In this previous blog post I noted the following easy application of Cauchy-Schwarz:

Lemma 1 (Van der Corput inequality)Let be unit vectors in a Hilbert space . Then

*Proof:* The left-hand side may be written as for some unit complex numbers . By Cauchy-Schwarz we have

As a corollary, correlation becomes transitive in a statistical sense (even though it is not transitive in an absolute sense):

Corollary 2 (Statistical transitivity of correlation)Let be unit vectors in a Hilbert space such that for all and some . Then we have for at least of the pairs .

*Proof:* From the lemma, we have

One drawback with this corollary is that it does not tell us *which* pairs correlate. In particular, if the vector also correlates with a separate collection of unit vectors, the pairs for which correlate may have no intersection whatsoever with the pairs in which correlate (except of course on the diagonal where they must correlate).

While working on an ongoing research project, I recently found that there is a very simple way to get around the latter problem by exploiting the tensor power trick:

Corollary 3 (Simultaneous statistical transitivity of correlation)Let be unit vectors in a Hilbert space for and such that for all , and some . Then there are at least pairs such that . In particular (by Cauchy-Schwarz) we have for all .

*Proof:* Apply Corollary 2 to the unit vectors and , in the tensor power Hilbert space .

It is surprisingly difficult to obtain even a qualitative version of the above conclusion (namely, if correlates with all of the , then there are many pairs for which correlates with for all simultaneously) without some version of the tensor power trick. For instance, even the powerful Szemerédi regularity lemma, when applied to the set of pairs for which one has correlation of , for a single , does not seem to be sufficient. However, there is a reformulation of the argument using the Schur product theorem as a substitute for (or really, a disguised version of) the tensor power trick. For simplicity of notation let us just work with real Hilbert spaces to illustrate the argument. We start with the identity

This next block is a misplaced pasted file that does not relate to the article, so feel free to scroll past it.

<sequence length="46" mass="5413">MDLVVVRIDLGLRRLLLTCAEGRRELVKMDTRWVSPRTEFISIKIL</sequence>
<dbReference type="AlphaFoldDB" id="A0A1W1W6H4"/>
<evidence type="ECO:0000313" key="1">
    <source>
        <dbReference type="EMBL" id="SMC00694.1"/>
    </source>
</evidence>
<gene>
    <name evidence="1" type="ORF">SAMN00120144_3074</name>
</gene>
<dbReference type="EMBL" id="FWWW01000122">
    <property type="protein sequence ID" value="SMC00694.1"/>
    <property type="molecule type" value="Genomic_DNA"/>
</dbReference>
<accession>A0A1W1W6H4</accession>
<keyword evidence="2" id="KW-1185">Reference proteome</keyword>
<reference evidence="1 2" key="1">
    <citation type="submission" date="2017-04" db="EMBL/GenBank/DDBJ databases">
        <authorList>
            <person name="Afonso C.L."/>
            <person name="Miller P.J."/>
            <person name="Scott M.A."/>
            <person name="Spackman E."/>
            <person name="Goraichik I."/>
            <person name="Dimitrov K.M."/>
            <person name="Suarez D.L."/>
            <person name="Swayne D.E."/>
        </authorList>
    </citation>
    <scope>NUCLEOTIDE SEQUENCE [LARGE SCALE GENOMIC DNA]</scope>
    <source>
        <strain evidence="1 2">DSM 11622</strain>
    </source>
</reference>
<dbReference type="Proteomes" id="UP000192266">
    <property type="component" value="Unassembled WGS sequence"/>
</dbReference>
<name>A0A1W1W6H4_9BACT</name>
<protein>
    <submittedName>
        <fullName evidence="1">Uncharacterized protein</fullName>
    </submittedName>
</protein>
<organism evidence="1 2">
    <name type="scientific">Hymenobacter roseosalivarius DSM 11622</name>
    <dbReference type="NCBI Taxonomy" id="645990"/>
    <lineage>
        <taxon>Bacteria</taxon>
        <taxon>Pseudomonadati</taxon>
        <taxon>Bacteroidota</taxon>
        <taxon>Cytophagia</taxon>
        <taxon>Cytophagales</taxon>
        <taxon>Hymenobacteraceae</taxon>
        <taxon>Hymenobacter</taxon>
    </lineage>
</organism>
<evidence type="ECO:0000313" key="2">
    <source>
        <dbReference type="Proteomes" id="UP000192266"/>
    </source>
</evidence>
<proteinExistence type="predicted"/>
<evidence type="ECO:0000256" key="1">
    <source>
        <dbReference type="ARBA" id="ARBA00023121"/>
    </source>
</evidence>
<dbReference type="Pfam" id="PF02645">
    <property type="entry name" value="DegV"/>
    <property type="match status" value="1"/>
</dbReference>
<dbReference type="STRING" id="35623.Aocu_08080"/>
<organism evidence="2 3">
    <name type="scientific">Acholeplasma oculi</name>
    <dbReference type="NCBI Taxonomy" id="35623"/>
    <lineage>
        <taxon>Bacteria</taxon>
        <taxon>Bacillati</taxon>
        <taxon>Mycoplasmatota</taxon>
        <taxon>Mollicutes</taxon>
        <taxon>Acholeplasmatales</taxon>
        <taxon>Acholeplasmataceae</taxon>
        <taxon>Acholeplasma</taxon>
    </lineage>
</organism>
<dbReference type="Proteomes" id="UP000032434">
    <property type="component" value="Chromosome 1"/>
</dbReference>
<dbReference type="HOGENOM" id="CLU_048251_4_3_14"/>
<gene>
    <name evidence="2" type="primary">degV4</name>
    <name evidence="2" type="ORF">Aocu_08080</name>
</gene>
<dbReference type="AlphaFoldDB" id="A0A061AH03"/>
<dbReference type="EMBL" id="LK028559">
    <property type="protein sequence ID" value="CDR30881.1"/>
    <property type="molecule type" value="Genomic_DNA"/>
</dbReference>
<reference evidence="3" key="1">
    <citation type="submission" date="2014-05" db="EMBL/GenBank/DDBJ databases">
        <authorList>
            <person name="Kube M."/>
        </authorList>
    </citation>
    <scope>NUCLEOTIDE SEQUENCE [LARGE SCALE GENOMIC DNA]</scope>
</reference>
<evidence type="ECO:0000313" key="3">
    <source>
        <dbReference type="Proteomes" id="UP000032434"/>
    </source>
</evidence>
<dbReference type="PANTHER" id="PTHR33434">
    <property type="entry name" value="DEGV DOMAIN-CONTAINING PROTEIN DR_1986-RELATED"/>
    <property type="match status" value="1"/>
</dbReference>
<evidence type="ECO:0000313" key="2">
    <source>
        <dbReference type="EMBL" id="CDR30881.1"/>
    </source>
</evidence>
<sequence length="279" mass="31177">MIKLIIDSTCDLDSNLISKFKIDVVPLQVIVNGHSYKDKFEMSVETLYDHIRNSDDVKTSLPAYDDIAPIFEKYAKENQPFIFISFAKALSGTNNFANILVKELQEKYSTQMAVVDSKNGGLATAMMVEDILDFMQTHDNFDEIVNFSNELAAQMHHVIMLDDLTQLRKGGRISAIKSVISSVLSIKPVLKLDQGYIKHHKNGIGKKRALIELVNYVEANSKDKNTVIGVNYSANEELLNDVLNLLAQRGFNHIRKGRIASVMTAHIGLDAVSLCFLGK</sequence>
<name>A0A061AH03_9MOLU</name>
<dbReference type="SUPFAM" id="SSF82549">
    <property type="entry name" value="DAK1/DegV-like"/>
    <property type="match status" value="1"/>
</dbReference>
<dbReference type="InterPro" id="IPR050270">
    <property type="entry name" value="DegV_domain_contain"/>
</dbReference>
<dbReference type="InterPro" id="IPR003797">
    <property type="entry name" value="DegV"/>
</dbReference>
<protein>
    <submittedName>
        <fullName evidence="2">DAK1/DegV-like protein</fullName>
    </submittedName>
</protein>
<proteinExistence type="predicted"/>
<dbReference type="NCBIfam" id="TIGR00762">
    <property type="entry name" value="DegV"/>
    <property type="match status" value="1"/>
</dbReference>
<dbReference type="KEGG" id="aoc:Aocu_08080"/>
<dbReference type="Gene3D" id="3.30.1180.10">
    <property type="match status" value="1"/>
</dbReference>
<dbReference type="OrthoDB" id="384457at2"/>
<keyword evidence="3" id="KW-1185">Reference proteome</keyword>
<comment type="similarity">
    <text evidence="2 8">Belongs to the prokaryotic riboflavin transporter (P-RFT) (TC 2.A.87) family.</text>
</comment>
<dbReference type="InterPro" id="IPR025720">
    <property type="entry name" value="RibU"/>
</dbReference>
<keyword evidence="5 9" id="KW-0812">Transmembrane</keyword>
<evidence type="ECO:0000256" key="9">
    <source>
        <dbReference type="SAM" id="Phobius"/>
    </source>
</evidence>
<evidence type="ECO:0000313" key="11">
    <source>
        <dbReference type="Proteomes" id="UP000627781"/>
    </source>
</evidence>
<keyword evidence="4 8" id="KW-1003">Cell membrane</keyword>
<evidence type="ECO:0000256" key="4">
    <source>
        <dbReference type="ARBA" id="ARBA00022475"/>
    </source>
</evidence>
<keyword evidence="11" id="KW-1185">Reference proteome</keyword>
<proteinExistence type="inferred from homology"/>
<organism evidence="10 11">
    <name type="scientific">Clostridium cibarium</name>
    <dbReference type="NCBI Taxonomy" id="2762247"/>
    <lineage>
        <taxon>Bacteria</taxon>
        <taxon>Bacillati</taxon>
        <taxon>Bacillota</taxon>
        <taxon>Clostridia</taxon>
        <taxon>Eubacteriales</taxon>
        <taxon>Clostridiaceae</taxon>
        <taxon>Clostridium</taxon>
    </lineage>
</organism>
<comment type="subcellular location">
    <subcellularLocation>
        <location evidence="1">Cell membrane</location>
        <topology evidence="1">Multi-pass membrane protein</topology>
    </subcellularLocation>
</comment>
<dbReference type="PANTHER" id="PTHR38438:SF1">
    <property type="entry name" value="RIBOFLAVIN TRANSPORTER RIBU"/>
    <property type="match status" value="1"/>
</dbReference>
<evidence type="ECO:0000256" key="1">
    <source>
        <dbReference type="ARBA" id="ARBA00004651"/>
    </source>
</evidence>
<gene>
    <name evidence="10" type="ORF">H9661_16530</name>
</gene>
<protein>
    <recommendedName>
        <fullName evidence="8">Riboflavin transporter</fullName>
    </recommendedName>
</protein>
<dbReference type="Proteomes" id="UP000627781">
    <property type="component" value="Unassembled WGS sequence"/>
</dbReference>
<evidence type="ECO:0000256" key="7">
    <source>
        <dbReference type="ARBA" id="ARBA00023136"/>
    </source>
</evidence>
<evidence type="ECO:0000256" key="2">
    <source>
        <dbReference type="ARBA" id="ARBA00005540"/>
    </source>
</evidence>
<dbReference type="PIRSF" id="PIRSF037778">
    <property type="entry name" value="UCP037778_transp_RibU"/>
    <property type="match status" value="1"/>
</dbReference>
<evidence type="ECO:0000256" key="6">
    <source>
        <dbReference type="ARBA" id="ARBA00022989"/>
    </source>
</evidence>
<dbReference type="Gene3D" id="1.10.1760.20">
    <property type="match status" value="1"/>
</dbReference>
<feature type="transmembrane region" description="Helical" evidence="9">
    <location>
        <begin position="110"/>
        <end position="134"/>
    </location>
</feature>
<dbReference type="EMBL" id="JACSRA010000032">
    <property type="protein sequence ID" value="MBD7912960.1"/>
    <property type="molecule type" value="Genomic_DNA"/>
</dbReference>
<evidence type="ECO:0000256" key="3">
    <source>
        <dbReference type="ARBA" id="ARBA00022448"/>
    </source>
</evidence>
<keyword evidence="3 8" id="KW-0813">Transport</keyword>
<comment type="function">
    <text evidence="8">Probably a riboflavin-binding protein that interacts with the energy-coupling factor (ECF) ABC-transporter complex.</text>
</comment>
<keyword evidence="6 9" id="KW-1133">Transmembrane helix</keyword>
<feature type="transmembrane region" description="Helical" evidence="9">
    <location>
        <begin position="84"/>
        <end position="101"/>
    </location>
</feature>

where is the orthogonal projection to the complement of . This implies a Gram matrix inequality for each where denotes the claim that is positive semi-definite. By the Schur product theorem, we conclude that and hence for a suitable choice of signs , One now argues as in the proof of Corollary 2.A separate application of tensor powers to amplify correlations was also noted in this previous blog post giving a cheap version of the Kabatjanskii-Levenstein bound, but this seems to not be directly related to this current application.